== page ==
Chancellor Osborne was quick to visit the bureaucrats in Brussels when a cap on bankers' bonuses was imminent. PM David Cameron fought the cap all the way. Is that because banking is crucial to the British economy or because fat cat Tory supporters want their pound of flesh? Is it because Cameron too is too close to Goldman Sachs?
A few high-profile links to Goldman Sachs in 2012 were reported as "The head of the European Central Bank Mario Draghi a former high-ranking executive of Goldman Sachs, Mario Monti the technocrat Prime Minister of Italy was an international adviser to Goldman Sachs, Lucas Papademos the PM of Greece was a top man in the European Central Bank and manoeuvred Greece into the Euro, Michael Hintze a billionaire of a hedge-fund worked for Goldman Sachs in several senior roles but he is also the number one financial backer to the UK Conservative Party. But the list goes on and on.
Gavin Davies previously held a position as head of the economics at Goldman Sachs and is a donor to the Labour Party. His wife worked for Gordon Brown. Samantha Cameron wife of David Cameron worked for Goldman Sachs executive Mike Sherwood after he led a buy-out consortium in 2005. Former Goldman partner Sebastian Gregg is a confidant of Prime Minister Cameron. Their friendship started at Eton and continued at Oxford University both being part of the infamous Bullingdon Club.
Ex-Goldman chairman Richard Sharp was one of four City figures employed by Chancellor George Osborne to start the brutal austerity drive of the Treasury."
The British government opposed the EU bonus cap but has since dropped the matter. "The cap limits a bonus to no more than the employee's fixed salary or double that if shareholders specifically agree" and there lies the rub. Salaries can simply be set higher and shareholders can authorise big pay-outs.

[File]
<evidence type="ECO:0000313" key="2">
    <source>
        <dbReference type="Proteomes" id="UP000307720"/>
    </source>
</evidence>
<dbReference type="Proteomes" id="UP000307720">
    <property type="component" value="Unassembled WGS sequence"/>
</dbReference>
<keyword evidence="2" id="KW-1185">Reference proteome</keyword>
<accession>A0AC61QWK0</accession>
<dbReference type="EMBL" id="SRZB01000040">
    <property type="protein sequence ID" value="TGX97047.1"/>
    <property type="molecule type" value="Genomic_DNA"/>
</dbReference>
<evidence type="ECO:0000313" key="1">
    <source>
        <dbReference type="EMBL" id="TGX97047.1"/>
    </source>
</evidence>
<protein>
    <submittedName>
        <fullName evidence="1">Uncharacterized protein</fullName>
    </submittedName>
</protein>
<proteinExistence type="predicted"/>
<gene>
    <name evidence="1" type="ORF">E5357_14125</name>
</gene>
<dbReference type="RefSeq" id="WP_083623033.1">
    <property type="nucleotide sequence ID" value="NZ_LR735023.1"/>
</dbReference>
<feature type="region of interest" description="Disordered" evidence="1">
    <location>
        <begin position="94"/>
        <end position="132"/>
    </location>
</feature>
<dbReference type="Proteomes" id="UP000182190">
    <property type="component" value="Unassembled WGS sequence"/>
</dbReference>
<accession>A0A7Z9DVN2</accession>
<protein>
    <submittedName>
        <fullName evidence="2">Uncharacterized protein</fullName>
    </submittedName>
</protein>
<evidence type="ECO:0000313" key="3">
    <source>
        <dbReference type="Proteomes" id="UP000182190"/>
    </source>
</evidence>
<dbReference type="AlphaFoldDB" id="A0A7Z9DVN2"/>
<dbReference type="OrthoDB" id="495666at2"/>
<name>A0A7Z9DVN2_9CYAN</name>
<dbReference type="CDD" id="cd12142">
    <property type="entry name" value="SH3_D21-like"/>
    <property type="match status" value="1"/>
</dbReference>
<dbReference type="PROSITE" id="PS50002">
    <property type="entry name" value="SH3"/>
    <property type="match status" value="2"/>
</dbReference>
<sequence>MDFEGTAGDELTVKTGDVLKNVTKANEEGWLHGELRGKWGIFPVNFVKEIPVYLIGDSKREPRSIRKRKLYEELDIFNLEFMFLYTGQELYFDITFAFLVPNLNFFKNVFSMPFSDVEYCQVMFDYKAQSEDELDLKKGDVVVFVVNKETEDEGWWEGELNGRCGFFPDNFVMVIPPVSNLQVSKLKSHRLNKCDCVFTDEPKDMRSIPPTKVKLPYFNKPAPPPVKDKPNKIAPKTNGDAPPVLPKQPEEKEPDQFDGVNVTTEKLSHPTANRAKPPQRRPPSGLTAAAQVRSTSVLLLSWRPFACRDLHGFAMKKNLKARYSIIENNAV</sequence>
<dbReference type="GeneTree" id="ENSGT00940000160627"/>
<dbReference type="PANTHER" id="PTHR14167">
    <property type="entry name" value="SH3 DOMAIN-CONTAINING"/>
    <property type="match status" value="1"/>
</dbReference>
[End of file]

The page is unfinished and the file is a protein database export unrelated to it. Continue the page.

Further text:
The government maintains high cash incentives attract the best workers but the track record of bankers shows that is meaningless.
As the same government represses wages in the public sector, including health, we are left to conclude banking work is more important to the Tories than saving lives.
"The TUC's General Secretary, Frances O'Grady, said: "It is time that their pay came out of the stratosphere and back to planet earth" but Goldman Sachs declined to comment on the BBC report.
But why would they bother to comment when they have the system sewn up, at least for now?
Goldman Sachs and the mystery of ‘revolving door’ bonuses -- Why are banks giving out bonuses to execs who leave to work for the government? Shareholders at several banks will vote on proposals that would allow them to determine the details behind the bonus plans.
Would you prefer bankers to be doing “God’s work,”—how Lloyd Blankfein described the role of banks in 2009—or the government’s? And if a banker does government work, is he also, somehow, doing God’s work, and therefore deserves celestial pay?